Last night, Rabbi Weininger in his sermon remembered another beloved congregant who died at the beginning of September, Carolyn Abramson. Carolyn’s membership at Adath goes back to when she was 10 years old and her family moved into Linden Hills. In a memoir, Carolyn described her teen years actively involved in our USY youth group chapter, that was launched when she was in 11th grade, as the Twin Cities provided the model for the Conservative Movement’s national youth program. She learned how to lead services, plan and organize study sessions, and participated in activities with kids from across the Twin Cities Conservative synagogues, and elsewhere in the region.
It was in USY that she formed close bonds with her dear friend Norman Pink, who we also lost this past year. Norman, whose family provided multi-generational leadership to our congregation, served twice with great menschleikeit as President of Adath, both times of critical transitions for our congregation.
Carolyn, too, felt a lifelong allegiance to our congregation. She married her beloved Burton who grew up at Adath and he sang in our choir for years. They raised their four children here. Carolyn experienced some very difficult loses, but she was a person who brought light into every space she entered, and she was an incredibly wise mentor to so many people in our congregation, including to my wife Cindy and to me. You may recall hearing Carolyn thanked at the end of our Neilah service that concludes Yom Kippur as she and Bruce Nemer, of blessed memory, would sponsor our congregational breakfast with Bobby Nemer and Ella Mogilevsky, may they remain well.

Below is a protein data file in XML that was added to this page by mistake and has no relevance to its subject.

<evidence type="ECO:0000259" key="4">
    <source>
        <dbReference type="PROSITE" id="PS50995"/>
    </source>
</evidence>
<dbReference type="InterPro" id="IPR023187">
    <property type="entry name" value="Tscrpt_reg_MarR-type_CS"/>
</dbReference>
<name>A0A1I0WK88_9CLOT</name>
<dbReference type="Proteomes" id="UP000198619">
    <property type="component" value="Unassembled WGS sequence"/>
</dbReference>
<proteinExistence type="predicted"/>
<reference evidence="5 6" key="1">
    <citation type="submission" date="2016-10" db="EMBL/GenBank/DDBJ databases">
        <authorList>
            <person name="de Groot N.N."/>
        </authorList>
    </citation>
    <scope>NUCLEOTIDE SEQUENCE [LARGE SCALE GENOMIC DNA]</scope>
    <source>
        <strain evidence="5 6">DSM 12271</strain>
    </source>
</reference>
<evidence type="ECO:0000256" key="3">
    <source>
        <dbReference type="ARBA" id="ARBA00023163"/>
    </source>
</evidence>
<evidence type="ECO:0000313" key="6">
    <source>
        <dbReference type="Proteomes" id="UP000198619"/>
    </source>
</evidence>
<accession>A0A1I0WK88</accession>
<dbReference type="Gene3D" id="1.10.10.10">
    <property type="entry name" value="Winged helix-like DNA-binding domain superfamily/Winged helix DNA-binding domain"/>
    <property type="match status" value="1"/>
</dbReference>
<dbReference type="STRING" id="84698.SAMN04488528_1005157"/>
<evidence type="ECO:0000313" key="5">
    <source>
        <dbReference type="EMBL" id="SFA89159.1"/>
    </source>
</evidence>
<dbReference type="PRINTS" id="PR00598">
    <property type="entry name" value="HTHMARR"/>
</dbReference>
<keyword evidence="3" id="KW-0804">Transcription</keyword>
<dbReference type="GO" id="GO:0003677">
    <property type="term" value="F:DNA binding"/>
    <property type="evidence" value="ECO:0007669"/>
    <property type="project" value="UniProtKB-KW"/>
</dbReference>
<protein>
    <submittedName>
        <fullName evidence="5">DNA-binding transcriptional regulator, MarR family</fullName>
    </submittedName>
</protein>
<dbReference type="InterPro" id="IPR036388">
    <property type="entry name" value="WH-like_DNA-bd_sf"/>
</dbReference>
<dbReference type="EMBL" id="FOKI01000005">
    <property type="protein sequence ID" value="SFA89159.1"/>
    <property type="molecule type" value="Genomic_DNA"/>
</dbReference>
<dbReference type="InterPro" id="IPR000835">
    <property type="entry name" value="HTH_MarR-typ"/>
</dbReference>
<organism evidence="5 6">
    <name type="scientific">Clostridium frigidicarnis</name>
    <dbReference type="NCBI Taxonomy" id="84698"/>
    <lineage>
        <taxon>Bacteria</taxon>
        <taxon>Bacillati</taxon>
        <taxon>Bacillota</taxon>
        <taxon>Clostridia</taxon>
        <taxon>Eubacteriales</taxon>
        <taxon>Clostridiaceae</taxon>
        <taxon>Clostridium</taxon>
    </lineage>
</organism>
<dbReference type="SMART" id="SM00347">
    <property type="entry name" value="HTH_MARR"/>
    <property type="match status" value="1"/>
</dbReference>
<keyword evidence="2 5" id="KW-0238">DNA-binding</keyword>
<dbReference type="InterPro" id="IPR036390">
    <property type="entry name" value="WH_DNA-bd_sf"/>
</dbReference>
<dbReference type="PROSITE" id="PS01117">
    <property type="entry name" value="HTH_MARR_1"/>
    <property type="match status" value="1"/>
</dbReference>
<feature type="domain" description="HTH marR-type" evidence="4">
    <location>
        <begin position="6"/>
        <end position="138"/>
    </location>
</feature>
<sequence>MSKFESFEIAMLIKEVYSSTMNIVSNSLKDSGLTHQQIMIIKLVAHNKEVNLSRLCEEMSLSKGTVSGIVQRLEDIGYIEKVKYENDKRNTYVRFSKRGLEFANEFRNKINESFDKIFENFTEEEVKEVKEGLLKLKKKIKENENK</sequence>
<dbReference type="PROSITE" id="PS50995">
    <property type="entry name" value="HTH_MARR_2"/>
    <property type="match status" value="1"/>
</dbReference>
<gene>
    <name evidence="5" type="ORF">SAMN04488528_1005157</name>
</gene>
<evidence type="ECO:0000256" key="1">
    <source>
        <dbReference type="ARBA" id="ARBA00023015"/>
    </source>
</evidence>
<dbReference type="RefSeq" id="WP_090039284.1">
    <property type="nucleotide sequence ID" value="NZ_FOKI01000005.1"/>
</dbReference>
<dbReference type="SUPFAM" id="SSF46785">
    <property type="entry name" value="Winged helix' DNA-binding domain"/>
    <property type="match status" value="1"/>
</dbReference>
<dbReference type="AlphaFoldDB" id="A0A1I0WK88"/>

This past week has been especially tough. You may have heard me announce the passing, on the second night of Rosh Hashanah, of Max Elkin. Max had not been around the congregation since the death of his wife Dinah in 2007. He found it too hard to be here without his beloved wife and partner. But when I arrived, and for decades, Max and Dinah were at the very center of the life of our Adath Jeshurun Congregation. They were regulars on Shabbat and at our daily minyan. One could hear Max’s distinctive voice singing out in Adath’s Choir. For years, Max and Dinah chaired our Chevra Kavod HaMet, Adath’s Burial Society and attended to every detail when the Chevra was called upon for a funeral. He also served for a time as the supervisor of the Adath Chesed Shel Emet and the Minneapolis Jewish Cemeteries.